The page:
Willie Parker could still return to the Steelers, but it’s
not probable at this stage. As such, Pittsburgh must secure a
back-up RB to spell Rashard Mendenhall, who finally showed what
he was capable of in 2009. The Steelers are most successful when
they get back to what has been a franchise staple for 40 years:
running the football. It’s easy to get infatuated with the
passing game when you have a Houdini at QB, but to do so at the
exclusion of the running game is a huge mistake. Pittsburgh is
solid up front, but now would be a perfect time to begin grooming
the next wave of O-linemen in the Steel City. A good, young LT
would certainly be a sight for sore eyes in Pittsburgh.
Potential Free Agent Targets: Much like the Ravens, the Steelers
generally build their team through the draft instead of free agency,
although Pittsburgh recently signed WR Arnaz Battle and brought
back WR Antwaan Randle El. Neither will be much of a factor in
Draft Picks 1.18, 2.20: RB is certainly
not the biggest need on this team, but CJ Spiller is arguably
the best RB in the draft, and getting the speedy Clemson product
would give Pittsburgh a dynamic 1-2 punch. Another 1st round target
could be USC’s LT Charles Brown. The 2nd round selection
could see them taking OT/G Vladimir Ducasse from UMass.
Biggest Needs: ILB, CB, DL
NT Casey Hampton was resigned for 3 years and more than $21 million,
but his replacement must be identified at some point. In fact,
an upgrade along the entire front-3 should be looked at. ILB James
Farrior has had a solid career, and Larry Foote, who took a one-year
hiatus in Detroit, looks like he’s going to return to Pittsburgh.
Both are getting long in the tooth, and it would be in Pittsburgh’s
best interest to find Farrior and Foote clones in this draft.
The Steelers drafted two CBs last season, but neither did much.
They may have to look at that position again this year to help
solidify a position that’s probably the biggest weakness
on the team.
Potential Free Agent Targets: Again, don’t expect Pittsburgh
to make a move worth anything in the free agent market. They may
bring back Larry Foote, but they know what they are getting in
a player who spent the first seven years of his career in Pittsburgh.
They appear more concerned about retaining the services of their
own free agents (Ryan Clark, Willie Colon) than going outside
the organization. They may view their foray into free agency a
success if they’re able to lock those two up.
Draft Picks 1.18, 2.20: Head coach
Mike Tomlin and defensive coordinator Dick LeBeau will be all
smiles if ILB Rolando McClain is there at #18. He would give the
Steelers precisely what they need at the time they need it. He’s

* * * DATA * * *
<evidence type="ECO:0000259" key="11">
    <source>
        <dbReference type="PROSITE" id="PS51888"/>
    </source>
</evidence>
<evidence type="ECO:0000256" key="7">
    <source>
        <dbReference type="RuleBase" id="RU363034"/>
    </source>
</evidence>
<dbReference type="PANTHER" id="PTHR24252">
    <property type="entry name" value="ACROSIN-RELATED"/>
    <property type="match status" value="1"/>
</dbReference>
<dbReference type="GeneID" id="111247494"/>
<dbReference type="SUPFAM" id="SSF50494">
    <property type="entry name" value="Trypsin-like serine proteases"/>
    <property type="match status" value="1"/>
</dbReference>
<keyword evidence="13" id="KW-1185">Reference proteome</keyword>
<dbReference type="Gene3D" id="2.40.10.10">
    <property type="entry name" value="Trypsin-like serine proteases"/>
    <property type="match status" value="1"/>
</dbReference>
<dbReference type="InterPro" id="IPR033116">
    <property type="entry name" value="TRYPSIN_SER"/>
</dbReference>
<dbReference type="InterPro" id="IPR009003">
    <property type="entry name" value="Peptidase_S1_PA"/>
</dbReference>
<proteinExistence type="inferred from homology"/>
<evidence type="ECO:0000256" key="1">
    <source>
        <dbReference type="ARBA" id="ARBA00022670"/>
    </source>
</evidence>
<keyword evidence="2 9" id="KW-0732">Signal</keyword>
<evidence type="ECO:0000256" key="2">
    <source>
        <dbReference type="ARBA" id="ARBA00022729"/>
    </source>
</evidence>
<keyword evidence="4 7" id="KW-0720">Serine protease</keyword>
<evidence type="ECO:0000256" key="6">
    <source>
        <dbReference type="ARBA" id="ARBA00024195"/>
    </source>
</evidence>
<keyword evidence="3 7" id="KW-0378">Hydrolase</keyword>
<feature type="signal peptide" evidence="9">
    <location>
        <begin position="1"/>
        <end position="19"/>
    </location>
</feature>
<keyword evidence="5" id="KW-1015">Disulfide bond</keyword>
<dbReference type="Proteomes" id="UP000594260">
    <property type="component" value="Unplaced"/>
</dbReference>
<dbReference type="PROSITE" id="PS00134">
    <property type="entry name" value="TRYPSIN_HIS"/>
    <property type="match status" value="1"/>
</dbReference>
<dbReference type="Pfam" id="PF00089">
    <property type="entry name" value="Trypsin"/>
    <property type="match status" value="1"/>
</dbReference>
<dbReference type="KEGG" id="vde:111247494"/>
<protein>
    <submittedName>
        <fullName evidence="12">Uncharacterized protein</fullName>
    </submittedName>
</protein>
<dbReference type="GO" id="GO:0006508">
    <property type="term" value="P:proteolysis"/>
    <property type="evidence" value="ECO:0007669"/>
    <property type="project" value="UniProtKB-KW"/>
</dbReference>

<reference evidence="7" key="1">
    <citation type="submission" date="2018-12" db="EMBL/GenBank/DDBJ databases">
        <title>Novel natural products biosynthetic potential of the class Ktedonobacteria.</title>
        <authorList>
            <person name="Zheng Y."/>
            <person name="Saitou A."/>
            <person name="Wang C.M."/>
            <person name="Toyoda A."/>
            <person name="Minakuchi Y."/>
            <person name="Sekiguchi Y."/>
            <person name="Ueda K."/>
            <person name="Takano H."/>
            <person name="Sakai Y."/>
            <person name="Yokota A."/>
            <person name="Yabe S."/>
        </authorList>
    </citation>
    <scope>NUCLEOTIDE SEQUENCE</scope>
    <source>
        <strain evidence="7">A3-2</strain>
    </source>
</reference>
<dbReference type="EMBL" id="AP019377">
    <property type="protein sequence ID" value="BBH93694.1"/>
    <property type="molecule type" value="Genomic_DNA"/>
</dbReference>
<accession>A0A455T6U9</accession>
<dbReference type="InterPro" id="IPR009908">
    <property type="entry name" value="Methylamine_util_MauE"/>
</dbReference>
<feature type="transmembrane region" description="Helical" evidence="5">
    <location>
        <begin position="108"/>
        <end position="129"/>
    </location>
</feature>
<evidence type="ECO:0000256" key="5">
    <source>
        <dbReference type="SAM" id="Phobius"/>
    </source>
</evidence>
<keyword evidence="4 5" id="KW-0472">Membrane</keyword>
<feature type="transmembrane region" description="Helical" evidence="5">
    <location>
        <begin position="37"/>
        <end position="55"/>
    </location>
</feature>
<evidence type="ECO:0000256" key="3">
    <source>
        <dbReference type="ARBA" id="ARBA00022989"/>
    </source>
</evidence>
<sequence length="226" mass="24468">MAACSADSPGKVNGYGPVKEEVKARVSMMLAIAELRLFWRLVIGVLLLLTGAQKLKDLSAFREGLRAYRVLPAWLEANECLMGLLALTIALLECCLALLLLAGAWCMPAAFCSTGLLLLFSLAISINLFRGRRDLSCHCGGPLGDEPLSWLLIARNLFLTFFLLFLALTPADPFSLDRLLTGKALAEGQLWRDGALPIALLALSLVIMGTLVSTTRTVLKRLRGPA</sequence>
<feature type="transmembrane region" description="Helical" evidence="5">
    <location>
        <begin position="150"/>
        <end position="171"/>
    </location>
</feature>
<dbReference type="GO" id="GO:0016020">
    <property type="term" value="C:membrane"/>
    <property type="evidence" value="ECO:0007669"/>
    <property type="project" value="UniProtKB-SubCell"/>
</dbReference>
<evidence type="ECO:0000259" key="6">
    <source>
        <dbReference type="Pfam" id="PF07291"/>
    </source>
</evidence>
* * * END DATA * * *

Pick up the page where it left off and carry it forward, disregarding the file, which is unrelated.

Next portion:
a relentless defender who finds himself all over the field, chasing
down ball carriers. Remember when Oakland Raider QB Bruce Gradkowski
went up and down the field against Pittsburgh late in 2009? That
was Exhibit ‘A’ of why the Steelers need to upgrade
their secondary. Oklahoma’s CB Dominique Franks could be
the 2nd round choice, or if they’re looking for Hampton’s
heir apparent now, they could grab North Carolina’s NT Cam
Biggest Needs: WR, OT, OG
While the Chicago Bears have quite a few holes to fill on their
roster, they unfortunately don’t have the quantity of draft
picks that typically warrant much optimism. Due to trades from
the past several years, the Bears are without a draft pick in
the first two rounds in this year’s draft. The only saving
grace, though, is that there are definitive needs on the team,
starting with the aging offensive line. The Orlando Pace experiment
lasted only one year, so they will certainly look to fill the
need at tackle.
Chicago has invested a lot in QB Jay Cutler, so it would behoove
the organization to surround the signal-caller with better options
at receiver. Honestly, is relying on a converted defensive player
as your #1 receiving option the best way to go? I don’t
think so. I personally thought they should have been in the running
for Anquan Boldin, but what do I know? But if they stand pat at
WR and new offensive coordinator is able to do special things
with this unit, then he really deserves the Mad Scientist moniker
Potential Free Agent Targets: The only free agent remaining that’s
worth going after would be WR Terrell Owens. Even with his mileage,
he would instantly improve an average receiving corp and give
Cutler the kind of weapon he’s going to need to take his
game and the Bears’ offense to another level.
Draft Picks: 3.11, 4.11: It will
be one of those best-player-available scenarios during the 2010
draft. A player such as Demaryius Thomas, WR from Georgia Tech
could come into play in the 3rd round, with O-lineman Kyle Calloway
from Iowa a possibility in the 4th.
Biggest Needs: CB, FS, DT
A defense that once was the signature of this team has become
average over the last couple seasons. This defense is getting
old and average rather quickly. Part of that decline, however,
has been a porous secondary. Improving their pass rush with free
agent pick-up Julius Peppers, though, will help. It will be tough
for them to address all of their needs in this draft, but focusing
first on getting Cutler the help he needs should be the first
order of business.
In order for Julius Peppers to be worth the $42 million scratch
he signed for in the off season, the interior of the defensive
line must create a push. Otherwise, teams will simply put all
attention on Peppers and dare the other linemen to beat them.